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"You hide it -- I'll find it!" -- Great tit has a bird's eye view when looking for dinner
Date:2/12/2014

Birds that hoard food for a rainy day better be sure that there are no great tits around to spy on where they hide their reserve of seeds and nuts. So says Anders Brodin and Utku Urhan of the University of Lund in Sweden, who found that great tits can remember the position of such hideaways up to 24 hours after seeing it cached. Interestingly, even though great tits share this mental ability with well-known hoarders such as crows and jays, they do not store up food themselves. The findings appear in Springer's journal Behavioral Ecology and Sociobiology.

Observations were conducted in a laboratory especially designed for bird experiments. Caged great tits (Parus major) were first allowed to observe where marsh tits (Poecile palustris) stored away sunflower seeds. After a retention interval of either one or 24 hours, the birds were then allowed to go in search of these caches. The great tits did this most accurately after one hour, while they were just slightly less accurate in memorizing the hideaways after 24 hours.

In nature it is very useful to be able to observe others' cache and to memorize its location so that it can be recovered at a later stage. This elaborate strategy requires memory storage over an extended time. This skill has previously only been demonstrated in some species of corvids, such as the Mexican jay and Clark's nutcracker. The current Swedish study is the first to show that members of the Paridae family, which include tits, chickadees and titmice, have the same observational spatial learning and memorizing ability.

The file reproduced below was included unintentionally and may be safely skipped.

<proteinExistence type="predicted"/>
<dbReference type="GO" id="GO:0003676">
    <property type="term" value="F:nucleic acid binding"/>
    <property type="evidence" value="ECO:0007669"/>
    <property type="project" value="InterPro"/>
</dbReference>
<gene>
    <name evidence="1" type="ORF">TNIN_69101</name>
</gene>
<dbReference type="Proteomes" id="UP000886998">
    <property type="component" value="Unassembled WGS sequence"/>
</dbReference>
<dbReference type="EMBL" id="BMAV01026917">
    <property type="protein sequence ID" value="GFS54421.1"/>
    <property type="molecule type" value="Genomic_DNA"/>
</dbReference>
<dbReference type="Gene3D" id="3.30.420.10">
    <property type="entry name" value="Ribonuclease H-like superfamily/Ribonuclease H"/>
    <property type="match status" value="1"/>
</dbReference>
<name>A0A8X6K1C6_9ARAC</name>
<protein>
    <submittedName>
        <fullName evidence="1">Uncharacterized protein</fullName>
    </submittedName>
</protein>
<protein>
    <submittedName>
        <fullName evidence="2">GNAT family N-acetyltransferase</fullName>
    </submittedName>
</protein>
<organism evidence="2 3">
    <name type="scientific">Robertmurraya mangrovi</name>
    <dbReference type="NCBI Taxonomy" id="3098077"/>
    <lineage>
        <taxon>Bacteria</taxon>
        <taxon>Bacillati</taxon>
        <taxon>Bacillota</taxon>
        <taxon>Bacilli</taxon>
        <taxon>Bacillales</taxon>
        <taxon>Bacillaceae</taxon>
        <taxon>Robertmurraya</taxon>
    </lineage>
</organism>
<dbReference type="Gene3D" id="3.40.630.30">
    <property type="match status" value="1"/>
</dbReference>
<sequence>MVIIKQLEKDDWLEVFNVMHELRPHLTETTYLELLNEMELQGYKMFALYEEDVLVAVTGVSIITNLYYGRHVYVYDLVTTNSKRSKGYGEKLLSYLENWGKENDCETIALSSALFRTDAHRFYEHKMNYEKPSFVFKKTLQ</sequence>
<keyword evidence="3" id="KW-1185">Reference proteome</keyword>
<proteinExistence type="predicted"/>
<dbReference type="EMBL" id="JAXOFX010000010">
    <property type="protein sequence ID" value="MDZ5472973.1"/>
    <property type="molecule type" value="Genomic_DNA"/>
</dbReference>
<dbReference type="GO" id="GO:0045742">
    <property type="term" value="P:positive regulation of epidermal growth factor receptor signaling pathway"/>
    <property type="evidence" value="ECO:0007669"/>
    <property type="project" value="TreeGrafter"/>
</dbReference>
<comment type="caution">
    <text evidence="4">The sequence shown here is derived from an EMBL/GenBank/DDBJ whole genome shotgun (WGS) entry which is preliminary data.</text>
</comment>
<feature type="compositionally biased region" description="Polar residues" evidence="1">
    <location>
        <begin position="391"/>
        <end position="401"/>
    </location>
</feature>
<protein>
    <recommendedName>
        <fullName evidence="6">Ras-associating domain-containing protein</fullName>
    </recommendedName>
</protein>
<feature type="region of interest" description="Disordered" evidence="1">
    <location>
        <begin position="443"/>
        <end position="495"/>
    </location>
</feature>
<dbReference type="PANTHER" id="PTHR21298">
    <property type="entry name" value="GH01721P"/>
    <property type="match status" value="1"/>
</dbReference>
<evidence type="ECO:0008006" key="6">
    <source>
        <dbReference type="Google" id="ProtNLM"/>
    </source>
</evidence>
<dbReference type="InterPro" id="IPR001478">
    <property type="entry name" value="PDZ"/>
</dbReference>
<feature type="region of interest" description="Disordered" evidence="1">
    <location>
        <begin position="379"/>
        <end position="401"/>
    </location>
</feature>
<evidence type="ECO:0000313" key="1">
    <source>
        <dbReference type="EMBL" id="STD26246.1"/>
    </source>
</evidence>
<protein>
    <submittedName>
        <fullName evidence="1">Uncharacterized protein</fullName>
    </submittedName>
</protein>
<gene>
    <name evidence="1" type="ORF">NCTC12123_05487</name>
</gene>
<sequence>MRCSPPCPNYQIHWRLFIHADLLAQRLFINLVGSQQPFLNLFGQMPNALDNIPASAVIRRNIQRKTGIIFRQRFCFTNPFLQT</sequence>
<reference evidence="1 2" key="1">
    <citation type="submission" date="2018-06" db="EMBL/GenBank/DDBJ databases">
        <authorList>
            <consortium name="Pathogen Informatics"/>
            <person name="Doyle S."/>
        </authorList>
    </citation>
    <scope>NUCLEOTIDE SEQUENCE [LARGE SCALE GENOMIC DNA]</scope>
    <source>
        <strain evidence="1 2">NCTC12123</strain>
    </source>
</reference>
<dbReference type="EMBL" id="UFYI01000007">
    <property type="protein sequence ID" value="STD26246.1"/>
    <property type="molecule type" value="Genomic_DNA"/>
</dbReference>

Brodin and Urhan write that they are not surprised that great tits have the cognitive capacity to do observational learning, given their innovative feeding behavior in general. Previous research has shown that they could observe and learn complex foraging behavior not only from other birds of the same species but also from blue and marsh tits.

What Brodin and Urhan did find surprising is that this species is not itself a food hoarder, and may therefore not have the special memory adaptations in the brain that is possessed by specialized food hoarders. They believe that an observing pilferer uses different memorizing techniques than hoarders, and has some understanding of allocentric space that allows them to understand the position of the cache even if it is not in direct view.

"The ability of observational memorization could be more important for non-hoarders than for hoarders, as this could increase their chances of survival especially when foraging conditions are bad," says Brodin. "For example, after a blizzard, the access to stored food may be the difference between life and death."


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Contact: Joan Robinson
joan.robinson@springer.com
49-622-148-78130
Springer
Source:Eurekalert

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